It was one of Washington’s worst-kept secrets and on Wednesday it finally became official: Florida Governor Ron DeSantis has joined the field of Republican presidential candidates challenging Donald Trump for the 2024 nomination. But will DeSantis, who has cast himself as a more electable version of Trump, be able to convince the GOP?
Florida Governor Ron DeSantis has all the elite credentials of a prototypical US presidential candidate, from graduating with honours from Yale and Harvard Law School to earning a bronze star for meritorious service in the military. And Trump – who announced his presidential bid back in November – is certainly sensing danger.
For months now, the former president has tried to pre-empt a potential DeSantis presidential bid by trying to undermine him with verbal assaults. Amid reports the Florida governor was only hours away from announcing his candidacy, Trump launched a new round of attacks on Wednesday, calling DeSantis “disloyal”.
“He was, and is, a disciple of horrible RINO (Republican in name only) Paul Ryan, and others too many to mention,” Trump wrote.
“Also, he desperately needs a personality transplant and, to the best of my knowledge, they are not medically available yet. A disloyal person!”
But DeSantis has been gearing up for the fight. In the weeks leading up to the announcement he has toured the United States, notably visiting states that hold early nominating contests, including both Iowa and New Hampshire.
But perhaps more importantly, he has waited for the Florida Legislature to hand him a series of policy victories to lend him conservative credibility – including a six-week abortion ban, making it easier for Floridians to carry concealed weapons, and eliminating funding for diversity programmes at public universities.
In late April he also made his first overseas trip since 2019 to meet with Japan’s prime minister, a move The New York Times labelled as an effort to “buff up his foreign policy credentials” ahead of a White House run. DeSantis had faced a barrage of criticism from fellow Republicans after having called Russia’s war in Ukraine a “territorial dispute”. The outrage forced DeSantis to quickly backtrack on the comment.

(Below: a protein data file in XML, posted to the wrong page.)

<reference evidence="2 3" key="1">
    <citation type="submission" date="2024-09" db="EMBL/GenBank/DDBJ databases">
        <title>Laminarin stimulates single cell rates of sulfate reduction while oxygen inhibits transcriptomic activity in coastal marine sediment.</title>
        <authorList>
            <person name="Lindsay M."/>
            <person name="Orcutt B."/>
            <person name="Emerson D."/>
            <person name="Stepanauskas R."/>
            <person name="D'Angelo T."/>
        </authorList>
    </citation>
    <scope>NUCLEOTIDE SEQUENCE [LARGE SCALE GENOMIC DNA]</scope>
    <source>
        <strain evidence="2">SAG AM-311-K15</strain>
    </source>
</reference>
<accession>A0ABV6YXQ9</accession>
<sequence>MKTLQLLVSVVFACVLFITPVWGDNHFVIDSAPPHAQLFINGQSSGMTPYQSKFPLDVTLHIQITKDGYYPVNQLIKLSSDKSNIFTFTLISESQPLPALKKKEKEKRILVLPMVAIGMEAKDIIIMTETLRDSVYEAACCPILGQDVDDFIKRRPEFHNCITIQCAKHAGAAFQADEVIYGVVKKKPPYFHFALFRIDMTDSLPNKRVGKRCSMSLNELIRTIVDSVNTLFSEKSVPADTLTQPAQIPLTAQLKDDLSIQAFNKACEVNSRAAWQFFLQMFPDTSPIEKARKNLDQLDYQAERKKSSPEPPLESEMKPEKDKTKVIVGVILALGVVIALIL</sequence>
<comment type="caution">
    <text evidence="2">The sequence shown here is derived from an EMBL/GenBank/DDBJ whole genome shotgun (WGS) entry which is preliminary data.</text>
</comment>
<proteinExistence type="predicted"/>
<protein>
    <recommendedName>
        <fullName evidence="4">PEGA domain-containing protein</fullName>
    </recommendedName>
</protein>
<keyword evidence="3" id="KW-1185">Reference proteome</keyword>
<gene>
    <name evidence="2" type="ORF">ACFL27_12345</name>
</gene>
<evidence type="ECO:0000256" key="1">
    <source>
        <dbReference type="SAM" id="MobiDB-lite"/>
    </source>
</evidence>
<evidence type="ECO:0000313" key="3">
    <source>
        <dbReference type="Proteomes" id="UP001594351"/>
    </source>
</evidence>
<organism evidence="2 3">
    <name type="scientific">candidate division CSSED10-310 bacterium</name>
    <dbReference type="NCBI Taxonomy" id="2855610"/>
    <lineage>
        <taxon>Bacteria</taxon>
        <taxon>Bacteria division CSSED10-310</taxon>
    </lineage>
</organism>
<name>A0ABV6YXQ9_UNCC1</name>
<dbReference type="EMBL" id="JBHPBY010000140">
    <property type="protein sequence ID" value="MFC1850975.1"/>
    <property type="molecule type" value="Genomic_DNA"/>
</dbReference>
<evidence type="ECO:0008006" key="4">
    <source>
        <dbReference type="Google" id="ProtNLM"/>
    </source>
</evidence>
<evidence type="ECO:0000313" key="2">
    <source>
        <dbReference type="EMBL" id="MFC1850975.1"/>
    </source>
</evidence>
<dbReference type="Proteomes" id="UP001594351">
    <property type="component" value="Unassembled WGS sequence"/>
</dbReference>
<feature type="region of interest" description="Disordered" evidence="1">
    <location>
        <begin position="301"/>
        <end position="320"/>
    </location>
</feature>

While in Japan, the Republican hopeful said he hoped the United States would stand by Japan “every step of the way” as it faces rising challenges from both North Korea and China.
Walking a fine line
To win the Republican race, however, DeSantis will have to walk a fine line, given that Trump still wields some influence as a kingmaker.
DeSantis has, for example, skillfully dodged the question of whether he believes the 2020 election was stolen from Trump but has also embraced some of the more extreme ideas put forth by election deniers. In a November 6, 2020, interview with the South Florida Sun Sentinel – three days after the presidential vote and the day before it was called for Joe Biden – DeSantis suggested that state legislatures could override the results by naming pro-Trump electors regardless of the outcome of the vote.
But DeSantis also needs to keep enough distance from Trump to appeal to the voters who have turned their back on him.
He might be able to rely on support from the numerous “Never Trumpers” of the Republican Party – some of whom have since voted for Democrats – giving him broader national appeal.
During his tenure as Florida governor, the 44-year-old also embraced many of the “culture war” arguments of the far right, going full anti-mask during the Covid-19 pandemic and banning schools from teaching critical race theory (CRT) – the idea that racial inequality is systemic and thus intrinsic to, for example, the US criminal justice system – despite CRT having no official place in school curricula.
He was behind a push to ban math books in his state deemed to be too “woke” and a controversial Florida bill that limited discussion of sexual orientation and gender identity in public schools nicknamed the “Don’t Say Gay” bill.